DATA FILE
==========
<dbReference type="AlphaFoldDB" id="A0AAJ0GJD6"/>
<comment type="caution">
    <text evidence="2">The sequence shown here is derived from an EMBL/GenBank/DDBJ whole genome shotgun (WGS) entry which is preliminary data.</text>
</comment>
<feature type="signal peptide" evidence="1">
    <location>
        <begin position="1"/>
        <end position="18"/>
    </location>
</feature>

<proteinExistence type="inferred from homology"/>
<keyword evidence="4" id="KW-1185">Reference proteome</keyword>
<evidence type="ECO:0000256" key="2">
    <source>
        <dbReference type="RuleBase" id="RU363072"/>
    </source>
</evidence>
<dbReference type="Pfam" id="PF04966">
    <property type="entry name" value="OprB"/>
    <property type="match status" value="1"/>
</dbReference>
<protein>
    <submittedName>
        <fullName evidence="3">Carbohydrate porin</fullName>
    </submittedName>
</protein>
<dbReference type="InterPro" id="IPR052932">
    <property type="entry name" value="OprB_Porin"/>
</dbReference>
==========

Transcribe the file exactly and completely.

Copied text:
<dbReference type="AlphaFoldDB" id="A0AAJ0GJD6"/>
<comment type="caution">
    <text evidence="2">The sequence shown here is derived from an EMBL/GenBank/DDBJ whole genome shotgun (WGS) entry which is preliminary data.</text>
</comment>
<feature type="signal peptide" evidence="1">
    <location>
        <begin position="1"/>
        <end position="18"/>
    </location>
</feature>

<proteinExistence type="inferred from homology"/>
<keyword evidence="4" id="KW-1185">Reference proteome</keyword>
<evidence type="ECO:0000256" key="2">
    <source>
        <dbReference type="RuleBase" id="RU363072"/>
    </source>
</evidence>
<dbReference type="Pfam" id="PF04966">
    <property type="entry name" value="OprB"/>
    <property type="match status" value="1"/>
</dbReference>
<protein>
    <submittedName>
        <fullName evidence="3">Carbohydrate porin</fullName>
    </submittedName>
</protein>
<dbReference type="InterPro" id="IPR052932">
    <property type="entry name" value="OprB_Porin"/>
</dbReference>